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To kill a bias

Sometimes you have to become more detached from your decision-making by mechanising parts of the process prone to suffer from human psychological error.

I am sharing part of the June 2017 Futurewealth Portfolio letter with Moneyweb readers. I hope you will find it useful.

The first six months of 2017 is behind us. Let’s just say it hasn’t been the easiest six months of managing money I have ever had the privilege of experiencing. Rather than recount the exact ups and downs of the portfolio, and the political and economic events associated with these turn of events, I want to take a step back and tell you why I think the first six months of the year, although very unpleasant, were exactly the sort of thing I (we) needed to take our portfolio to new highs. It’s going to be a bit personal, but that’s the way it has to be – cutting out disease of whatever form is sure to be unpleasant on some level.

I am confident that what is going to create long-term wealth for us – in terms of our portfolio – is the soundness of my thinking, but even more importantly, the quality of my acting (decision-making). The first half of this year was the best course in the psychology of investing I have yet had. (My investment career got going in the financial crisis but I was a bull in a china shop – I wasn’t aware of the china – and luckily for me it turned out that I happened to be a bull in what turned out to be a very substantial bull market.)

There is a considerable body of research that tells us that our brains are not quite the organic organs of truth that we take them to be. On the contrary, our brains are like a teenager (the boy variety) doing homework, just enough to get the job done, while using all the shortcuts at (his) their disposal. The problem with shortcuts is not that they aren’t useful – ask the teenager – but that they end up leading us to beliefs that are short on the truth on many occasions.

The are many of these systematic shortcuts that characterise our thinking on many (most?) occasions: confirmation bias, hindsight bias, availability heuristic etc. (See the book, ‘Thinking Fast and Slow’, by Daniel Kahneman for an excellent discussion). I have known about these biases for a number of years, but these last few months have shown me that I have not quite integrated the findings of this nascent science with my own psyche. In other words, I knew about many of these biases, but I didn’t know these biases.

What I did not realise before now is that in many cases I was adding to my storehouse of investment-related beliefs but not similarly adding to my repertoire of making prudent investment decisions. The mistake I made was in thinking that this process happens automatically – you learn something, come to believe it, and then it’s part of you, you will do it. No, NO! What does it take to go from believing something to be the case, to systematically acting in line with these beliefs? To be honest, I don’t know, but I have a few ideas that I think will prove useful.

In my own case, I did two things.

Firstly, I made it a mission to critically reflect on my own psyche (desires, beliefs) vis-à-vis what I thought it would take to be a brilliant investor. I tried to see if I could find beliefs, desires, and behaviours in myself that were systematically keeping me from this goal.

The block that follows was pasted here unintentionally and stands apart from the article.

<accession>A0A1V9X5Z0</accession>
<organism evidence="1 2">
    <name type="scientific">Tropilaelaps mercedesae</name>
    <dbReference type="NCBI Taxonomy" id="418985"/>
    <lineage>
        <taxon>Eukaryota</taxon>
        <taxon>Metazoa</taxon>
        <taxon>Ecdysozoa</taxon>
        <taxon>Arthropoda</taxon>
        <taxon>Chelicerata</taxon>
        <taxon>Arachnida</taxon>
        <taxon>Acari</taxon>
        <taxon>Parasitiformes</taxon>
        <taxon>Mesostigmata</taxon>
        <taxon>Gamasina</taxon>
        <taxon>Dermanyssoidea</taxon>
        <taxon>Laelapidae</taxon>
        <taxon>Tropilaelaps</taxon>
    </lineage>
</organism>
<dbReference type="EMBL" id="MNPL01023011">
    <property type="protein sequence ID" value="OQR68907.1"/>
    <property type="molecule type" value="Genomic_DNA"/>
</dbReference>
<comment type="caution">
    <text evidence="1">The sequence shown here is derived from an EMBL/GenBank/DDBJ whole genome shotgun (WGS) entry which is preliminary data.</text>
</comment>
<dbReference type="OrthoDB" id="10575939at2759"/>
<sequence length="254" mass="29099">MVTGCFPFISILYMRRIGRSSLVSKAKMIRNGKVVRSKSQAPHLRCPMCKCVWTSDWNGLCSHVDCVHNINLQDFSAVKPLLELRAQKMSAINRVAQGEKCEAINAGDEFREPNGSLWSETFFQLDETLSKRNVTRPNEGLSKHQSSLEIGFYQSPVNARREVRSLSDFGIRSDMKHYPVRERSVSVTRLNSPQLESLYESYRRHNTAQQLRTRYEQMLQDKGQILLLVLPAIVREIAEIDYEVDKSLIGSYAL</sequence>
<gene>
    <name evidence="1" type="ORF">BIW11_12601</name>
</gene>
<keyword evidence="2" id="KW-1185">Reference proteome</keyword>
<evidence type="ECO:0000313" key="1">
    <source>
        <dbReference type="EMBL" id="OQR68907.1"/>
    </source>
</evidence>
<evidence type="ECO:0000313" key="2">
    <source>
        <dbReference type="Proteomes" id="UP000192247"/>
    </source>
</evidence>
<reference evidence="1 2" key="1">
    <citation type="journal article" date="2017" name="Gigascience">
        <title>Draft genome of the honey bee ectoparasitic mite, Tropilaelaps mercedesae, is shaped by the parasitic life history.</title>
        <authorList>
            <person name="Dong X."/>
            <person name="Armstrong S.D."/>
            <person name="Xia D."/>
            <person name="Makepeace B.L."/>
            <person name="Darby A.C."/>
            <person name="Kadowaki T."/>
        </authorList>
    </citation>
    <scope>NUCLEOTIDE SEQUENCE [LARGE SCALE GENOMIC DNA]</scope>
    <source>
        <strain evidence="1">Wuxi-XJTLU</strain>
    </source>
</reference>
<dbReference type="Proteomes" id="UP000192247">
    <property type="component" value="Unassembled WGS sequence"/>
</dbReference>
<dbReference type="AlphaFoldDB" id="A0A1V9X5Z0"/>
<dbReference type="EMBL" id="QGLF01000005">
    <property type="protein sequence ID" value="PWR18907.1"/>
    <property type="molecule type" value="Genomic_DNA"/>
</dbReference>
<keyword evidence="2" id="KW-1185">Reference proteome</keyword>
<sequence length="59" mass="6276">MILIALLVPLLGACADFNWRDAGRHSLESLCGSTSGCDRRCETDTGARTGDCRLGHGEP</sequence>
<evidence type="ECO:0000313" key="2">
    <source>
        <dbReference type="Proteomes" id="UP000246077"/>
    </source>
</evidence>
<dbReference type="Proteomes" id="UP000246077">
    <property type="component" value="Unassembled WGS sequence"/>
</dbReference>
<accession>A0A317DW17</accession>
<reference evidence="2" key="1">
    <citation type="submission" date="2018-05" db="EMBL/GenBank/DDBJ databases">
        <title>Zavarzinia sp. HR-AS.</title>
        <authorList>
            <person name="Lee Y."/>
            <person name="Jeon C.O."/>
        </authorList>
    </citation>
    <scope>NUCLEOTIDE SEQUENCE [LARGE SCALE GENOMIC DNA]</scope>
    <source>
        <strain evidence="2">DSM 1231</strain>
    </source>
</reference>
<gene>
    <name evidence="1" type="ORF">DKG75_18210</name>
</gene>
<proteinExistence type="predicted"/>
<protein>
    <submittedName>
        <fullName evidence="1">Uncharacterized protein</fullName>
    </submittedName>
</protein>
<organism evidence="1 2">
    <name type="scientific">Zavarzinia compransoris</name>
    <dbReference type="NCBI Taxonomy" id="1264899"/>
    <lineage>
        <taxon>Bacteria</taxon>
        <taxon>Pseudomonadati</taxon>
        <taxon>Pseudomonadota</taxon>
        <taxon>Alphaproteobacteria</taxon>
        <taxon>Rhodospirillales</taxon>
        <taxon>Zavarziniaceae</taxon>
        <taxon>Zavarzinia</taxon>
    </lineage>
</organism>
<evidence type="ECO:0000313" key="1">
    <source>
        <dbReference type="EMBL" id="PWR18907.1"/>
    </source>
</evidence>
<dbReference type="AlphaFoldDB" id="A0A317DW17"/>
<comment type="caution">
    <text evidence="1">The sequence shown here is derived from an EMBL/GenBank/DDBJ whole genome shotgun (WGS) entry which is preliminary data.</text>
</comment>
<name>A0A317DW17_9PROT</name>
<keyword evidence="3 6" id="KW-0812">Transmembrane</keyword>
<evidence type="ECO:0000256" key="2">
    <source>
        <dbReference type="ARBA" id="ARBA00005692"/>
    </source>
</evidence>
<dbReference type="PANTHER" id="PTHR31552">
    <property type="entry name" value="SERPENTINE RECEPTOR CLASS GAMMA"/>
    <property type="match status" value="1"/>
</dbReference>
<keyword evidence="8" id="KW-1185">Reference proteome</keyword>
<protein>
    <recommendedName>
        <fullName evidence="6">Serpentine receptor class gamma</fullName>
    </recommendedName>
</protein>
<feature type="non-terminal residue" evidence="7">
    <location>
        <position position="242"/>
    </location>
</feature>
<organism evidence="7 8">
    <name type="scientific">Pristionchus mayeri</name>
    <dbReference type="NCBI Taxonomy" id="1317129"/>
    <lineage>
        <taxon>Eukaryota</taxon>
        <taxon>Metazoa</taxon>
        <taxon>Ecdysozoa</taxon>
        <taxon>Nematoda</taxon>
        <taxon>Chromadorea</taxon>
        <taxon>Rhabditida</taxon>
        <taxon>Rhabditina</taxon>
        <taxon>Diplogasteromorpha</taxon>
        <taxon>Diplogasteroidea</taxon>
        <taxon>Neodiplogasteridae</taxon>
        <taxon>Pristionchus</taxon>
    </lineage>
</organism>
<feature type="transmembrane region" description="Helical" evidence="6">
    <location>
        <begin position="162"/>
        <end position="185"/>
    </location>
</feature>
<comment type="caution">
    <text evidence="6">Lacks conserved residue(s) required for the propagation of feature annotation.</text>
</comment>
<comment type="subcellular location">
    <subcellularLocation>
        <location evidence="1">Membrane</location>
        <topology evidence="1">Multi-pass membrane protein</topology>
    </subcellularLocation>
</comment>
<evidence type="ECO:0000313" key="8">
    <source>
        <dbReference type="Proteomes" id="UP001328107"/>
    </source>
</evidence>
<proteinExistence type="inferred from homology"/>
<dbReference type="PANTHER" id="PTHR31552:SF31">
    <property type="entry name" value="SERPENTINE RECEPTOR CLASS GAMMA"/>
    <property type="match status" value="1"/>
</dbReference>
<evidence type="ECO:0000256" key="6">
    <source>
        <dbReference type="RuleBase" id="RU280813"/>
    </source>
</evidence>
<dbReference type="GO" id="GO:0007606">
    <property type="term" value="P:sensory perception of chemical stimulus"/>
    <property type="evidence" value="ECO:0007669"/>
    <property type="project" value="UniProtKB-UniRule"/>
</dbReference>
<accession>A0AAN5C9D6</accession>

[Note: It is important to realise that we are all different – obviously – but one always aims to be the best investor from or given who you are. In other words, all of us have a given set of psychological dispositions; you cannot be Warren Buffett or Peter Lynch, even if you want to be, although you can (and should) learn from them. If you do everything Warren Buffett does, you will probably not do nearly as well as what he does, because he comes prepackaged as Warren Buffett, while you come prepackaged as yourself.]

I unhappily found that I wasn’t the paradigm of rationality that I took myself to be. My particular cognitive fingerprints (biases) were all over the crime scene that was our portfolio during the last few months. For example, I was too hasty in buying Consolidated Infrastructure Group (CIL) and AdaptIT (ADI). I should have been more patient in adding to our positions there – my investment-related fear of missing out (FOMO) cost us dearly with respect to these shares. I made a crucial mistake in valuing CIL in the first place. I thought I understood the new valuation formula I was employing; as it turns out I did not, and as a result I overestimated CIL’s value by about a third!

Secondly, I thought of ways I could manage my own particular biases. How could I act against myself to become better at this activity I enjoy so much? In a way, I believe that to be a great investor one has to be true to oneself, but not to your whole self – one has to learn to invest and actively manage the process in accordance with your strengths, but additionally, it is crucial that one tries to find ways of managing your ever-intrusive weaknesses as well.

To manage cognitive bias, one should become more computer-like. Become more detached from your decision-making by mechanising parts of the process that are especially prone to suffer from human psychological error. To this end, I have instituted a set of rules (a simple checklist) that I have to follow when buying or selling a share.

I will still fear that a particular share I buy may shoot the lights out shortly, or fall from grace like a dark angel from heaven, but the rules will prohibit me from entering or exiting our whole intended position at once.

(See my article – Two questions and one attitude for the ‘checklist’ on managing the intentions one has to enter or exit a share in the first place)

Bottom line: I hate the rules, but the rules are great.  

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